However, I have used this pattern/technique several times to make a pieced backing that uses up lots of scraps. It is the fastest quilt top I know, with the exception of Jen's one block top!

Using up a stack of green and pink gradations
The idea is, take a stack of 2.5 inch strips and sew them end to end to make a really, really, long strip. If you use a Jelly roll, this strip will be about 1600 inches long (hence the name) and will make a 50 x 64 inch quilt. Most of the videos and instructions have you sew the strips together diagonally (like when you sew lengths of binding together) to create slashes, but I preferred to just sew them together with flat ends. As a bonus, that also uses less fabric.

Using up a giant stack of purple.
If you want to see a Jellyroll race, take a look at these instructions and video by Heirloom Creations.

And here is another video showing the steps by MissouriQuiltCo.
The steps are pretty simple after you have made your giant strip:

If you are using a Jelly roll, cut off the first 18 inches of one end so the pattern will be random. Then, take the two ends of your long strip, line them up right sides together, and sew them together on the long side. When you get to the end, clip the two halves apart--you are now down to 800 inches. You can wait to press anything until the end.

Find the two ends again, place them right sides together again, and sew together on the long side again. This seam will take half as long and then be 400 inches. Make sure that you don't catch the other strips in your new seam. When you are done, cut the two halves apart again.

Repeat this 3 more times to get down to 200, 100, and finally 50 inches wide. For the last three doublings, make sure that you are putting the ends right side together without twisting the strip. 

When you are done, you can add a border if you want to make the quilt a little bigger.

While the instructions for this technique call for a Jelly roll, don't feel like you need to use one. I used 2.5 inch strips from my stash, and most of them were nowhere near 40 inches long. I have also done this technique with fatter strips, and that is even faster! I made one quilt back with about 4 inch strips, and one with varying sizes of strips (and a little bit of leftover strip set from the front).

Using up scraps from the front.
Using up scraps and chunks from the front.

So what happens if you want a to make different size of quilt? I can walk you through the non-scary math that makes it really simple. Let's say we want to make a double size, 72 x 90 inches. (If you want vertical strips instead of horizontal, just reverse the length and width measurements below.)

Take the length of the quilt you want to make, in this case 90, and divide it by the finished width of the strips (2 inches). 90 ÷ 2 = 45. This is how many rows of strips you are going to need.


Then, you multiply 45 rows by the width (72) to get the total length of the strip you need after the strips are sewn together into the giant strip. 45 x 72 = 3240. Add a generous fudge factor of at least 2 inches per row because the rows will be a little crooked and you will need to square them off. That gives you an estimate of about 3476 inches total. This would be kind of unpleasant to measure out--I usually fold the giant strip into 8 or 16 and then measure and multiply the length out to give a me a rough estimate.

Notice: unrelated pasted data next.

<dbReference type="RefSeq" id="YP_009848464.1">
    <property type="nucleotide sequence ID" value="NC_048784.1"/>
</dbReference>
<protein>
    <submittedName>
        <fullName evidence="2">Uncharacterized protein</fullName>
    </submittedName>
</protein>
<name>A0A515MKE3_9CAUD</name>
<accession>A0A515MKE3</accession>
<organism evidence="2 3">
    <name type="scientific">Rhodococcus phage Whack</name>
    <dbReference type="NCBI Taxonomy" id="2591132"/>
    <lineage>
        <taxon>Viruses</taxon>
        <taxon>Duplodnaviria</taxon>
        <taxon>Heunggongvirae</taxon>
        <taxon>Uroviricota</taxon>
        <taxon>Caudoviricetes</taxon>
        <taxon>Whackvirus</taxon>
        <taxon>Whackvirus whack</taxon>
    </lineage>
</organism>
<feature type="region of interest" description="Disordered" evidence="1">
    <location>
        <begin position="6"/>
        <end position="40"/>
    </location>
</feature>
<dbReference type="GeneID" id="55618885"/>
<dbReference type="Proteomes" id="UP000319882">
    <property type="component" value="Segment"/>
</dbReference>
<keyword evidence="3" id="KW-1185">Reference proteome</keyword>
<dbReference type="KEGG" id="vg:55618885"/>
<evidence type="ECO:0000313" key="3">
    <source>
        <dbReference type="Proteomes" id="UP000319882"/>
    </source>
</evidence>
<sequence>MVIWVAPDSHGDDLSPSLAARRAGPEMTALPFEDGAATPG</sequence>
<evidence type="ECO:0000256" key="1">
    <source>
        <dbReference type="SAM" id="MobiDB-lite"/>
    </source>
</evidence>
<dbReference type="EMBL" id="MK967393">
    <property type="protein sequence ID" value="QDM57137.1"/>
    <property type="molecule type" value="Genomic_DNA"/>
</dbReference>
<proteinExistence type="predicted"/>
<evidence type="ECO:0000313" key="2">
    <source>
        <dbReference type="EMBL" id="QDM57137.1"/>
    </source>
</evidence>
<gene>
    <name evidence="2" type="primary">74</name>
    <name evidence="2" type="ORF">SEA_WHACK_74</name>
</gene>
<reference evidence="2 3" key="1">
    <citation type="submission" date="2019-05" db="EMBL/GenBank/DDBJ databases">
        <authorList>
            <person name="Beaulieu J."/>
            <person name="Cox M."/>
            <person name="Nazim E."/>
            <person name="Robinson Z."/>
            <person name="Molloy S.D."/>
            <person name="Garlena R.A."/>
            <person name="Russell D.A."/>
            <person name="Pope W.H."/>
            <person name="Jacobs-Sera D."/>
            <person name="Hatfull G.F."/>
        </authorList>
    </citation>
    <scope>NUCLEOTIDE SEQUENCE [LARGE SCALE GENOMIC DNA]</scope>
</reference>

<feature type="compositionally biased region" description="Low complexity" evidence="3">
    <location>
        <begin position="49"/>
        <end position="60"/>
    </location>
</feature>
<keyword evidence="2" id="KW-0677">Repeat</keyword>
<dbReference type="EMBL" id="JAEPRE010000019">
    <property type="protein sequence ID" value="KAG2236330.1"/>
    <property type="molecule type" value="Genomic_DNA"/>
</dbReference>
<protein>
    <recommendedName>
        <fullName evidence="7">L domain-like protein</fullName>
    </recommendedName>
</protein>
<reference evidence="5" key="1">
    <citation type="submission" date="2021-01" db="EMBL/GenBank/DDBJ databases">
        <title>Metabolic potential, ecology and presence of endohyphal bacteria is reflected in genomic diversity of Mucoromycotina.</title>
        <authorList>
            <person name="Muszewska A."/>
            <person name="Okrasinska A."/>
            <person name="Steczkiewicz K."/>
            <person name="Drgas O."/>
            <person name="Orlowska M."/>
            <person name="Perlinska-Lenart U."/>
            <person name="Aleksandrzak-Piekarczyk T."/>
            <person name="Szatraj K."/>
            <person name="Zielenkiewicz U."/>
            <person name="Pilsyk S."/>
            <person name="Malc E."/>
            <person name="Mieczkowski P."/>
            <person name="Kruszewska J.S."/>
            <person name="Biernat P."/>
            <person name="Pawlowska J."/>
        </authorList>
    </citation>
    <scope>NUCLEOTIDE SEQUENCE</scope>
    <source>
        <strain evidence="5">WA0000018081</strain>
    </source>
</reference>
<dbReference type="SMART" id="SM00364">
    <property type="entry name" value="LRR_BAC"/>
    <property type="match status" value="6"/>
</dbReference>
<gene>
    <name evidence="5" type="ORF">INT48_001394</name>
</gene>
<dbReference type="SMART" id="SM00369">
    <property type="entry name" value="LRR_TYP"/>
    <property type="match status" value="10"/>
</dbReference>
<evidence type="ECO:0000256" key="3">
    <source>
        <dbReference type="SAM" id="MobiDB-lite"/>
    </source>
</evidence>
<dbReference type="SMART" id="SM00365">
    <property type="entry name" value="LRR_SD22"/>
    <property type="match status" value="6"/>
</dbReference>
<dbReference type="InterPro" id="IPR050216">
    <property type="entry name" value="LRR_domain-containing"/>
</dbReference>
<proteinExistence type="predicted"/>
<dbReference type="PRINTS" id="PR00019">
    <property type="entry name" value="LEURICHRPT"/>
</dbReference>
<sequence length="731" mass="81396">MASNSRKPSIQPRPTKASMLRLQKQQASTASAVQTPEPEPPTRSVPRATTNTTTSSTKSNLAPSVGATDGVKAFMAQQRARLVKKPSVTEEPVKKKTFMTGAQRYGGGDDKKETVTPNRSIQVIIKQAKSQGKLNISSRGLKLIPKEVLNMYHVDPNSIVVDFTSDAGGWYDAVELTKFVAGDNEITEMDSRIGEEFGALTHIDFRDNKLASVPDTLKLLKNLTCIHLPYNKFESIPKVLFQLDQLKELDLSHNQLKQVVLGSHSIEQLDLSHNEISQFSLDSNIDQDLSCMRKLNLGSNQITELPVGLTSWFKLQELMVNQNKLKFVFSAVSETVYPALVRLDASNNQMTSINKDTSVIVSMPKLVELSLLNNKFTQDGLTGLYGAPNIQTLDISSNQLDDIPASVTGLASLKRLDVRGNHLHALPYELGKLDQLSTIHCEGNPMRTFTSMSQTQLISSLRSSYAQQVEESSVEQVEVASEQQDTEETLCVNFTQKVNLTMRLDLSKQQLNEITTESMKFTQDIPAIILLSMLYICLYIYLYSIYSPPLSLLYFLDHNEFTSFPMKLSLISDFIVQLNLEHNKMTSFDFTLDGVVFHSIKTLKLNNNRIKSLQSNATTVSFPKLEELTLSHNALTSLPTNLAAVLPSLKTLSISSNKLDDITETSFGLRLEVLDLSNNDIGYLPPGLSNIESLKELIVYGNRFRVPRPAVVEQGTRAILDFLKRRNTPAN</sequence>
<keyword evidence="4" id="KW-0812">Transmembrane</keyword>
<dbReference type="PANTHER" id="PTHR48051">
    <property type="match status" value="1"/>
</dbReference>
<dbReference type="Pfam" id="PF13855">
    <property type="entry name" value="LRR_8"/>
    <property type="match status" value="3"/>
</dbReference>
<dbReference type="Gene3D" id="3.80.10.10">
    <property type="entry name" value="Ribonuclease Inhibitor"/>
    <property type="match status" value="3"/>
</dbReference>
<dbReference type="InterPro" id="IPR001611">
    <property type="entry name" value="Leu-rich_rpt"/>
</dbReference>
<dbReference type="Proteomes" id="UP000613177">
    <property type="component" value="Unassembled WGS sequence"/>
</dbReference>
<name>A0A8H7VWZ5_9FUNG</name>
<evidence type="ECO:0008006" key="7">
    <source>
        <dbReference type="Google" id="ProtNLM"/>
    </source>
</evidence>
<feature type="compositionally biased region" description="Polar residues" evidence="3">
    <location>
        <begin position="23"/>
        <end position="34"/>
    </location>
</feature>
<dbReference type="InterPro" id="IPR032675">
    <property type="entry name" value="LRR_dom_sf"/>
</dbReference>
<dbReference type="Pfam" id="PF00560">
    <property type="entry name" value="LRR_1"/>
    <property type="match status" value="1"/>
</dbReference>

Also, you might want to have on hand another strip about 2 x the width of the quilt if your seams tend to be too big or your blocks too small to add on at the end.

Now, you may or may not have noticed that the first quilt doubled neatly 5 times to make 64 inches in length, whereas this one does not neatly double in the last step to make the perfect length. There is a way to fix that.

At each stage of the doubling, your strips will be about 2, 4, 8, 16, 32, and 64 inches tall, corresponding to 1, 2, 4, 8, 16, and 32 strips sewn together. Subtract the last doubling length, 64, from the length of your quilt: 90 - 64 = 26. This is how much more length you will need to add at the end. Looking at the various lengths that the strips you keep doubling will be, we could take chunks that measure 16, 8, and 2 inches to add up to 26 inches.


So, to get 26 more inches, cut a 74 inch (72-inch + fudge) chunk from your long strip before you start sewing when it is 2 inches/1 strip wide. Double your strip twice, then cut another chunk when it is 8 inches/4 strips wide. Double once more, and cut off one last chunk when it is 16 inches/8 strips wide.

Set these chunks aside and double your strips twice more to get to 64 inches long. Then, sew the chunks you set aside onto one or both ends of the quilt and you are done! 64 + 16 + 8 + 2 = 90. 

Here is a handy chart to tell you approximately how to make a particular size. 

Crib Twin Double Queen King
Width 36 54 72 90 108
Length 54 90 90 108 108
Length ÷ 2  27 45 45 54 54
Length of giant strip
(Length ÷ 2) x Width
972 2430 3240 4860 5832
Plus 2 inches per row (Fudge) 54 90 90 108 108
Total length of giant strip 1026 2520 3330 4968 5940
Number of doublings 4 5 5 5 5
Extra chunks to trim and save--
finished inches (number of strips wide)
(cut to width of quilt + 2")
2, 4, 16
(1, 2, 8) 
2, 8, 16
(1, 4, 8) 
2, 8, 16
(1, 4, 8)  
4, 8, 32
(2, 4, 16)
4, 8, 32
(2, 4, 16)